News & Opinion

Tommy Fleetwood finds victory to be elusive in U.S.

Englishman splashes his last chance on 72nd hole at Honda Classic as South Korea’s Sungjae Im adds his name to PGA Tour’s growing list of 20-something champions

PALM BEACH GARDENS, Fla. – England’s Tommy Fleetwood almost certainly will win on the PGA Tour, eventually. The 29-year-old Englishman is too good of a player to stay winless for long.

Honda Classic
England’s Tommy Fleetwood leaves southeast Florida still searching for his 1st victory on the PGA Tour.

Still, after a final-round collapse Sunday in the Honda Classic here at PGA National (scores), Fleetwood remains the only non-winner on the PGA Tour listed among the top 20 of the Official World Golf Ranking. The 12th-ranked Fleetwood, 29, a five-time winner on his home European Tour, has made 64 starts on the PGA Tour – including 18 major championships and 18 WGCs – without crossing off that elusive first victory.

Twice, Fleetwood cracked the top five in the U.S. Open, including in 2018 at Shinnecock Hills, where he settled for a final-round 63 and one stroke behind winner Brooks Koepka when an 8-foot birdie putt failed to fall on the final hole.

Fast forward to Sunday in southeast Florida. The shaggy-haired Fleetwood claimed his first 54-hole lead in a PGA Tour stop at PGA National’s rugged Champion Course. He held a one-shot lead on playing competitor Brendan Steele and a two-shot cushion on fellow Englishmen Lee Westwood and Luke Donald to start the final round.

Honda Classic
South Korea’s Sungjae Im, the PGA Tour’s rookie of the year last season, breaks through for his 1st victory at the Honda Classic.

Fleetwood finished ahead of them, but he couldn’t handle two young upstarts. Sungjae Im, a 21-year-old South Korean, and Mackenzie Hughes, a 29-year-old Canadian, got hot playing together in front of Fleetwood. Each shot 4-under 66, and Fleetwood couldn’t answer with a 71.

Im birdied four of his first five holes and then, after three mid-round bogeys, steadied himself with birdies on both par 3s on the notorious “Bear Trap” closing stretch on Nos. 15-17. He won the $1.26 million first prize (plus a new car) by posting a 6-under-par 274. Hughes finished solo second at 275, one stroke ahead of Fleetwood, who could have tied Im with a birdie on the par-5 18th but fanned a fairway wood into the water from 235 yards out and made bogey, his fourth of the day.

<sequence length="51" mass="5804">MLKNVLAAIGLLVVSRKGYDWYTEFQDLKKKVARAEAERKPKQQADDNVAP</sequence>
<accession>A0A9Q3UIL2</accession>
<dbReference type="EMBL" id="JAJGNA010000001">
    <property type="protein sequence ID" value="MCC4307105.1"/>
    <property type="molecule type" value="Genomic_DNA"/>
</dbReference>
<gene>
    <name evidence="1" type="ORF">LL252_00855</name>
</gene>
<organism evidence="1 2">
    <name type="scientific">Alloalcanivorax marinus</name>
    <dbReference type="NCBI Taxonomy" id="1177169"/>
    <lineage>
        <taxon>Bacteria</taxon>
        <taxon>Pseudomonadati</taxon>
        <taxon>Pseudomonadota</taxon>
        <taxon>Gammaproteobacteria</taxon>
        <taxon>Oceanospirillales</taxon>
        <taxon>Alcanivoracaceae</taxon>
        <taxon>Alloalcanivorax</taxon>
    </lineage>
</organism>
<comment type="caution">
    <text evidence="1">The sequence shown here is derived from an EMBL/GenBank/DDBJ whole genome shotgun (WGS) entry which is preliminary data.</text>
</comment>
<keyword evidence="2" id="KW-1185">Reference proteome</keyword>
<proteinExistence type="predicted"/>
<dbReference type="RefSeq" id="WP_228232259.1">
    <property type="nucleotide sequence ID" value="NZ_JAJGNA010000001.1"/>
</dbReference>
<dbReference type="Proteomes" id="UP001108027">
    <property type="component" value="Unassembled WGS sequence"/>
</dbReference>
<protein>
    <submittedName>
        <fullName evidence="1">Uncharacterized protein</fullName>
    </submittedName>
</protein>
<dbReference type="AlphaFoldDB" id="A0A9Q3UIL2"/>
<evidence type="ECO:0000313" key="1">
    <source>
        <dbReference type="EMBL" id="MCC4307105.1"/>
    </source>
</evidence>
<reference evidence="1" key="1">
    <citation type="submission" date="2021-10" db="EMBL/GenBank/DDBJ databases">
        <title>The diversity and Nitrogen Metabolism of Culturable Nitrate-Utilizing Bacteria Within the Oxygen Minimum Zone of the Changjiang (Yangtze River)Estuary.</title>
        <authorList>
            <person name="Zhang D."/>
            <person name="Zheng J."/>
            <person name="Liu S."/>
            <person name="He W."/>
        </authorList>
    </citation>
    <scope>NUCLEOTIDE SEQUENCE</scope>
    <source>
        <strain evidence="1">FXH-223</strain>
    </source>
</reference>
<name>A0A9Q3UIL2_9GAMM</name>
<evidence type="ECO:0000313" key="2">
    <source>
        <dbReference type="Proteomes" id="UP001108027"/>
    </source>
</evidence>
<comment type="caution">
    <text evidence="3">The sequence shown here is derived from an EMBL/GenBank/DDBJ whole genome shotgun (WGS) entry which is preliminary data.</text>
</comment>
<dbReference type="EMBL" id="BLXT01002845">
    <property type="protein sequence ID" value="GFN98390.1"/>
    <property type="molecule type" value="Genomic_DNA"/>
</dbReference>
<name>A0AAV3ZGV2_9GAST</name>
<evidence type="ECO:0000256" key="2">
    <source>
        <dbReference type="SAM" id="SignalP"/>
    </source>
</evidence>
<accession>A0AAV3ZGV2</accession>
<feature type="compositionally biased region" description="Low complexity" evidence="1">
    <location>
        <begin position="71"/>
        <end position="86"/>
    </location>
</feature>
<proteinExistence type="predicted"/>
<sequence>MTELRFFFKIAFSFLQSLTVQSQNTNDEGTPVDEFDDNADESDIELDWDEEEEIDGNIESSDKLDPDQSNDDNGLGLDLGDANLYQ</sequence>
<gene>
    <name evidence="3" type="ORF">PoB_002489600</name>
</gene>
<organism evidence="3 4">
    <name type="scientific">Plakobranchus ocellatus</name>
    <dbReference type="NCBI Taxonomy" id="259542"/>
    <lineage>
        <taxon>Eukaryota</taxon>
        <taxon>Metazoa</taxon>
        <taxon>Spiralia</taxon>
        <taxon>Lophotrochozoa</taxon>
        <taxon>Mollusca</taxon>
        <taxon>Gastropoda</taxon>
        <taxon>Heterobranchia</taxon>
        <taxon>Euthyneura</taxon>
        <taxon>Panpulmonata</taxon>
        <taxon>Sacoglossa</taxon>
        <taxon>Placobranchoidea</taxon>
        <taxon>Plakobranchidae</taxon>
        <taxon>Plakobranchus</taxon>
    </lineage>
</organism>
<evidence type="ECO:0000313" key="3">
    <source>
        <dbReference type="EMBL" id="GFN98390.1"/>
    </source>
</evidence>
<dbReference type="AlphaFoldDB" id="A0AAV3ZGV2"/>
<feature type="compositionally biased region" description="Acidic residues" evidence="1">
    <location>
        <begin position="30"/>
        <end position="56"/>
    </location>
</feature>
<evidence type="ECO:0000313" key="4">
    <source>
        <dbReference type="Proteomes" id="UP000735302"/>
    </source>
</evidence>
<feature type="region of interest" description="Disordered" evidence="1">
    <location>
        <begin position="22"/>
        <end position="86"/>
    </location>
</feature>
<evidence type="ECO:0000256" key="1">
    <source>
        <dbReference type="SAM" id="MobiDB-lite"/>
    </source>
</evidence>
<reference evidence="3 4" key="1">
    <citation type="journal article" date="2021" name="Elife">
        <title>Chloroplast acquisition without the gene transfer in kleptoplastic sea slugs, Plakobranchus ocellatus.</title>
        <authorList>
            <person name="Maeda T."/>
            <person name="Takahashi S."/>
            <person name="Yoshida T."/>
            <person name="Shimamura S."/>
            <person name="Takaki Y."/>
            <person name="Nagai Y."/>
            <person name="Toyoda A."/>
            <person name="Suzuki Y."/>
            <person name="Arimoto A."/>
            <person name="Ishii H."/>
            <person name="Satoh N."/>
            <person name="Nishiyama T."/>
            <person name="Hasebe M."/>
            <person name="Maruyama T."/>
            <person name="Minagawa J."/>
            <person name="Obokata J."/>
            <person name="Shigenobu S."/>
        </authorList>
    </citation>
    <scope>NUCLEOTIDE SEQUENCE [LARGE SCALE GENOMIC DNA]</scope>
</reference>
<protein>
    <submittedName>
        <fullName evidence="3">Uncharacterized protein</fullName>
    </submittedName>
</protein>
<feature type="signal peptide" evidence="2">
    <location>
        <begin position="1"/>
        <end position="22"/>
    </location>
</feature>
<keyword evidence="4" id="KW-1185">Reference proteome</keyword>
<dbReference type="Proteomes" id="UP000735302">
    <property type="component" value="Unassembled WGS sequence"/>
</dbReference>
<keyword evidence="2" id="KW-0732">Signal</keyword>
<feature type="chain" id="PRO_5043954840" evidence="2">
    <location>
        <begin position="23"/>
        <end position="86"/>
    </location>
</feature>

“At the end of the day, I was really good mentally,” Fleetwood said. “I hung in until the end and gave myself a chance. I don’t feel like I’m getting worse at golf. I’ve just got to keep pushing.’’

He promises to keep doing that.

“I’ve had chances before, and hopefully I’ll continue to have chances,’’ Fleetwood said. “I’m looking forward to the challenge.’’

Fleetwood attributed his failure to get the job done to a lack of tournament play lately.

“I had a bit of a layoff and hadn’t played loads since the end of last year,’’ he said. “Coming out on such a tough golf course, and more than anything proving to yourself that your game is there in a good place, you’re going to move forward.’’

Fleetwood said his first PGA Tour triumph – whenever it might occur – would be a big steppingstone. “I’m not going to lie and say I don’t really mind about winning in America. Of course, I do. I want to win everywhere, and the PGA Tour is one of those places where I haven’t done it yet.’’

With the Players Championship coming up later this month at TPC Sawgrass and the Masters looming in April, Fleetwood will have some bigger stages to get that first victory on American soil.

The fields will be much stronger than what he faced at PGA National. Tiger Woods, Rory McIlroy and Patrick Reed were among those who bypassed the Honda Classic, and Brooks Koepka, Rickie Fowler and Justin Rose were among those who didn’t survive the 36-hole cut. McIlroy will be the defending champion this week in the Arnold Palmer Invitational at Bay Hill in Orlando.

The youngsters who ruled at PGA National, though, will represent a new generation on the PGA Tour, especially Im. In 2018, he won twice on the PGA Tour’s top developmental circuit, known then as the Web.com Tour. In the 2018-19 season, he earned seven top-10 finishes in an ironman-like 35 starts on the PGA Tour and was named rookie of the year.

Im, at age 21 years, 11 months and 2 days, won the Honda in his 50th career start. He’s the youngest PGA Tour champion since Joaquin Niemann won at Greenbrier at age 20 years, 10 months and 8 days and the fifth at 22 or younger to win since July, joining Matthew Wolff, Collin Morikawa and Viktor Hovland, last week’s winner in Puerto Rico.

After a runner-up and a third-place result in six starts in the fall, Im started 2020 slowly. He had only one finish better than 20th in six starts this year before breaking through at the Honda Classic.

“I had a few good chances that slipped away,” Im said through an interpreter, “but I'm still very grateful that I could win at such a young age. To have it happen as fast as it did, I'm very happy and satisfied.”

It’s a feeling that Tommy Fleetwood can only imagine.

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